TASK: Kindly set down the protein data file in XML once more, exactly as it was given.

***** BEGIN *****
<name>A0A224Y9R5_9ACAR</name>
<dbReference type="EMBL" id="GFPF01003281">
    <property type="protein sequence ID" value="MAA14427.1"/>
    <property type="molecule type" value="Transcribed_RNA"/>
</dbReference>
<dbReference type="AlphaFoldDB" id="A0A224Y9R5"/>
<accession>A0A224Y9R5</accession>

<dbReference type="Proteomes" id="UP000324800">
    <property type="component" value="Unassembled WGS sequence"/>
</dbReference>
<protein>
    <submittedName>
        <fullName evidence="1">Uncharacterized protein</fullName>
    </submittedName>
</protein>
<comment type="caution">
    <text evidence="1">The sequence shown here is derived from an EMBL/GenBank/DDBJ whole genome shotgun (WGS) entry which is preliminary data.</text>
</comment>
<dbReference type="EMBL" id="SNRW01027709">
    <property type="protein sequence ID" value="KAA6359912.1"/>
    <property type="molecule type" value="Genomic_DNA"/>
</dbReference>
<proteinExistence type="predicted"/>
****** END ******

<name>A0A224Y9R5_9ACAR</name>
<dbReference type="EMBL" id="GFPF01003281">
    <property type="protein sequence ID" value="MAA14427.1"/>
    <property type="molecule type" value="Transcribed_RNA"/>
</dbReference>
<dbReference type="AlphaFoldDB" id="A0A224Y9R5"/>
<accession>A0A224Y9R5</accession>

<dbReference type="Proteomes" id="UP000324800">
    <property type="component" value="Unassembled WGS sequence"/>
</dbReference>
<protein>
    <submittedName>
        <fullName evidence="1">Uncharacterized protein</fullName>
    </submittedName>
</protein>
<comment type="caution">
    <text evidence="1">The sequence shown here is derived from an EMBL/GenBank/DDBJ whole genome shotgun (WGS) entry which is preliminary data.</text>
</comment>
<dbReference type="EMBL" id="SNRW01027709">
    <property type="protein sequence ID" value="KAA6359912.1"/>
    <property type="molecule type" value="Genomic_DNA"/>
</dbReference>
<proteinExistence type="predicted"/>